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Neuroscience. 2006;139(3):1005-15. Epub 2006 Mar 20.

Brain activation pattern induced by stimulation of L-type Ca2+-channels: contribution of Ca(V)1.3 and Ca(V)1.2 isoforms.

Author information

1
Leopold-Franzens-University Innsbruck, Institute of Pharmacy, Department of Pharmacology and Toxicology and Center for Molecular Biosciences Innsbruck, University of Innsbruck, Peter-Mayr-Str. 1, A-6020 Innsbruck, Austria.

Abstract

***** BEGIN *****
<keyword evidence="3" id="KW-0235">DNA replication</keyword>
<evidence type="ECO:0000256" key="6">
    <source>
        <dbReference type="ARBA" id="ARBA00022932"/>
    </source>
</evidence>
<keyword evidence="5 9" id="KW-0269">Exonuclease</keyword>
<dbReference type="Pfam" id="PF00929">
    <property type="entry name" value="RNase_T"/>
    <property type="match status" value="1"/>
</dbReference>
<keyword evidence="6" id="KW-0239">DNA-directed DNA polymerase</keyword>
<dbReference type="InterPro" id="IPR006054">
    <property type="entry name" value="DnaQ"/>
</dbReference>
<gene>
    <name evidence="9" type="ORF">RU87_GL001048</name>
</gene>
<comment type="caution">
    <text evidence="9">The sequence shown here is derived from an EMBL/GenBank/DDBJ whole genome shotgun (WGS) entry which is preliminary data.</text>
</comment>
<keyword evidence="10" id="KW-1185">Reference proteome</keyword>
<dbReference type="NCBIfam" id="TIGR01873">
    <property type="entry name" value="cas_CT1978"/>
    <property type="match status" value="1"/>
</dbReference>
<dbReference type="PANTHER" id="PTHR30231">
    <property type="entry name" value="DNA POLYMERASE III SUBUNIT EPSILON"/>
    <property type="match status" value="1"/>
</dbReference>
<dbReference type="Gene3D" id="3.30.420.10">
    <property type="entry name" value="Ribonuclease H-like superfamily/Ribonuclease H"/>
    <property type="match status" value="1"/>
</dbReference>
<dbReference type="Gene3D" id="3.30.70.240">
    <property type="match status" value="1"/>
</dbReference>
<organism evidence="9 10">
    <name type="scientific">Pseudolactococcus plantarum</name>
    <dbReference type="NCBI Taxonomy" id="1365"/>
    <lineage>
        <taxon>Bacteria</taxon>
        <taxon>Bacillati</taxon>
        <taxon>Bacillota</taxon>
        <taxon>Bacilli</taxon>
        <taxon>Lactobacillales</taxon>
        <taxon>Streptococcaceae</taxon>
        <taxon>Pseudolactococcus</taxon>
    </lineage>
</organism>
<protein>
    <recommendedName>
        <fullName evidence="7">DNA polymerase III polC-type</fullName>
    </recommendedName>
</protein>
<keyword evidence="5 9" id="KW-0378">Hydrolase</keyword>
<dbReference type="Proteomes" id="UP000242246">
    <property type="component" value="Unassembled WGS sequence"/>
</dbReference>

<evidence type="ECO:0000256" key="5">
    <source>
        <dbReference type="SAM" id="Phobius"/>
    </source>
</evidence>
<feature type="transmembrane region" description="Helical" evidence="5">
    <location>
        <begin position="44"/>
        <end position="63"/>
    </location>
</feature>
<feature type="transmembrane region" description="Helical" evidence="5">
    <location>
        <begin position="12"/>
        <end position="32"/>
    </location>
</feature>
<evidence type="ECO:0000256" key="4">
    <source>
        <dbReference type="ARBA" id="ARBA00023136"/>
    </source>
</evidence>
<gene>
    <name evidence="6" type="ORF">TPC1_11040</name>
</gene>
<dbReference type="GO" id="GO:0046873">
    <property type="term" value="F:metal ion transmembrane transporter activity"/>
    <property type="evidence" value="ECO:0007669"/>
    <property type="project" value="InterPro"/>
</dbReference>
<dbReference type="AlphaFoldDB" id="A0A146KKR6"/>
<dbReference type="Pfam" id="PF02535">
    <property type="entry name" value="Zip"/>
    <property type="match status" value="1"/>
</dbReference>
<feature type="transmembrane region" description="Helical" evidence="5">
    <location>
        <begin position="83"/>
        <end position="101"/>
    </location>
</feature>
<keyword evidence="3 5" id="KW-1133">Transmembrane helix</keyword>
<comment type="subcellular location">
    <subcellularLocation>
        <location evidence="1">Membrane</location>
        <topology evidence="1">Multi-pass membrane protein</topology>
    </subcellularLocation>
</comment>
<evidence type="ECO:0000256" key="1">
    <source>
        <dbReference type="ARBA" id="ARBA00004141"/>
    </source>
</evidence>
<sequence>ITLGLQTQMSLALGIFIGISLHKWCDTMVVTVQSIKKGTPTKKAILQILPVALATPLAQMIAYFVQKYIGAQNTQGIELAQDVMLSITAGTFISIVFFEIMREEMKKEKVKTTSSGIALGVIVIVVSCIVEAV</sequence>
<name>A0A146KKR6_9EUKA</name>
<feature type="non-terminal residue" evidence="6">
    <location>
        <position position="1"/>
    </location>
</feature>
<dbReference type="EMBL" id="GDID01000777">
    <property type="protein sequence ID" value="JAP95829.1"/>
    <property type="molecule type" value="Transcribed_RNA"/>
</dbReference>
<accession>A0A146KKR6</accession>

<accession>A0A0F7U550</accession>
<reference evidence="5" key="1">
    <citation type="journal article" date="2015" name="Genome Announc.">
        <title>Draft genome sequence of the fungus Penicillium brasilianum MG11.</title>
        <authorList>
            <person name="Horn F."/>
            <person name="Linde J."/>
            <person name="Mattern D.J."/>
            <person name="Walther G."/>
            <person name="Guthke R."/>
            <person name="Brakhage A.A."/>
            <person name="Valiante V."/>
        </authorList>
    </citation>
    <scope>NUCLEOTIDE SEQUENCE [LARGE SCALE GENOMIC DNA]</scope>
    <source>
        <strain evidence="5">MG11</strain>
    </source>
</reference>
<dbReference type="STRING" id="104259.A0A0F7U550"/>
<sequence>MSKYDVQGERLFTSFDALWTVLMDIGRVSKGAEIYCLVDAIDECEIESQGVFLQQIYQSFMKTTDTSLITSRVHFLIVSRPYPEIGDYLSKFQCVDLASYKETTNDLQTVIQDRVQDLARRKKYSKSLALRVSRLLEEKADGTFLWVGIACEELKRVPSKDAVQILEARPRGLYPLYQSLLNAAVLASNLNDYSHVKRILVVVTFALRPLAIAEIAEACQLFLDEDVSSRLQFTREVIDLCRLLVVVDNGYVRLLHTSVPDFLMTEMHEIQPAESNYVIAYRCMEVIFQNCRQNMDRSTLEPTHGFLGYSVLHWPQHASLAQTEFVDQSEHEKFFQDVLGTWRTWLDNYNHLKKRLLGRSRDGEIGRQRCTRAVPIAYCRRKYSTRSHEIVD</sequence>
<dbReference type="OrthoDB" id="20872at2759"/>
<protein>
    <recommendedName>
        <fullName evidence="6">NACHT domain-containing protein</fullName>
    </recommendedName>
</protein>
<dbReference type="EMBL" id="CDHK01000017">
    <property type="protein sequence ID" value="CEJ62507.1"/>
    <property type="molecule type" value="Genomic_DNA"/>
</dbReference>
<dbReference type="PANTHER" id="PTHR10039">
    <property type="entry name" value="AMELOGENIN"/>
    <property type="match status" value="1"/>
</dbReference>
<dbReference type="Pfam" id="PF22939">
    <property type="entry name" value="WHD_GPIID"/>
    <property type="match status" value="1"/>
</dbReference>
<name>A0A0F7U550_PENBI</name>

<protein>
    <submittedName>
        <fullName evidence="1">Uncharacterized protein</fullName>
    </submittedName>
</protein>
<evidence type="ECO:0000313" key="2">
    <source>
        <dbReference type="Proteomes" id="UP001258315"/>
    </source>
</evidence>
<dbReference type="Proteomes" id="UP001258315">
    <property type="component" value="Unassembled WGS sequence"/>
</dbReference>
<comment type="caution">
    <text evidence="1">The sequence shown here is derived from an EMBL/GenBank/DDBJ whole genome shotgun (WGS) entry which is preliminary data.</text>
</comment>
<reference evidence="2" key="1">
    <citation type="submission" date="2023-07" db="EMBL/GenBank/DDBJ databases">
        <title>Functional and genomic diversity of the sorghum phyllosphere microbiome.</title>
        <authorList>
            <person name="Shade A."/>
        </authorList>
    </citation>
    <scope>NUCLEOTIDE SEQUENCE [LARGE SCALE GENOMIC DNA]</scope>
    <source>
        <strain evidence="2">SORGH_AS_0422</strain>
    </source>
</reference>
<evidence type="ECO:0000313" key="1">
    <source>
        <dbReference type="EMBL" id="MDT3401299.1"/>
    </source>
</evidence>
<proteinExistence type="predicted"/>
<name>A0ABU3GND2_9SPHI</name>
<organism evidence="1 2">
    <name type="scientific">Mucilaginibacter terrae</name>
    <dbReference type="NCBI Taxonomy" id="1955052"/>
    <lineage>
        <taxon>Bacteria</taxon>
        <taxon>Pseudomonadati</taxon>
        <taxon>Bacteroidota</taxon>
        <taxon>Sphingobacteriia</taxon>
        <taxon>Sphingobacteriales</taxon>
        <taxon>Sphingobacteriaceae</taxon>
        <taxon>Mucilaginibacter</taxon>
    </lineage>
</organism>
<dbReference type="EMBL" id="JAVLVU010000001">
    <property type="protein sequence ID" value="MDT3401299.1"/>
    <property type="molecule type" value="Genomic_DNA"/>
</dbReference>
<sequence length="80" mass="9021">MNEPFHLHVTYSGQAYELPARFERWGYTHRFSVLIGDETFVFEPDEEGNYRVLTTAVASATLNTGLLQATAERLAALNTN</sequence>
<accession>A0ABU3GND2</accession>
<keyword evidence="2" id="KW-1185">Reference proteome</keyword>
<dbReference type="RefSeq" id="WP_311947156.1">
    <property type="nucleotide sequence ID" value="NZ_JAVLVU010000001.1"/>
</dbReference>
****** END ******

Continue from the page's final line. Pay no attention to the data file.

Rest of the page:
Ca(V)1.2 and Ca(V)1.3, are the main dihydropyridine-sensitive L-type calcium channel isoforms in the brain. To reveal the contribution of each isoform to the neuronal activation pattern elicited by the dihydropyridine L-type calcium channel activator BayK 8644, we utilized Fos expression as a marker of neuronal activation in mutant mice (Ca(V)1.2(DHP-/-) mice) expressing dihydropyridine-insensitive Ca(V)1.2 L-type calcium channels. BayK 8644-treated wildtype mice displayed intense and widespread Fos expression throughout the neuroaxis in 77 of 80 brain regions quantified. The Fos response in Ca(V)1.2(DHP-/-) mice was greatly attenuated or absent in most of these areas, suggesting that a major part of the widespread Fos induction including most cortical areas was mediated by Ca(V)1.2 L-type calcium channels. BayK 8644-induced Fos expression in Ca(V)1.2(DHP-/-) mice indicating predominantly Ca(V)1.3 L-type calcium channel-mediated activation was noted in more restricted neuronal populations (20 of 80), in particular in the central amygdala, the bed nucleus of the stria terminalis, paraventricular hypothalamic nucleus, lateral preoptic area, locus coeruleus, lateral parabrachial nucleus, central nucleus of the inferior colliculus, and nucleus of the solitary tract. Our data indicate that selective stimulation of other than Ca(V)1.2 L-type calcium channels, mostly Ca(V)1.3, causes neuronal activation in a specific set of mainly limbic, hypothalamic and brainstem areas, which are associated with functions including integration of emotion-related behavior. Hence, selective modulation of Ca(V)1.3 L-type calcium channels could represent a novel (pharmacotherapeutic) tool to influence these CNS functions.

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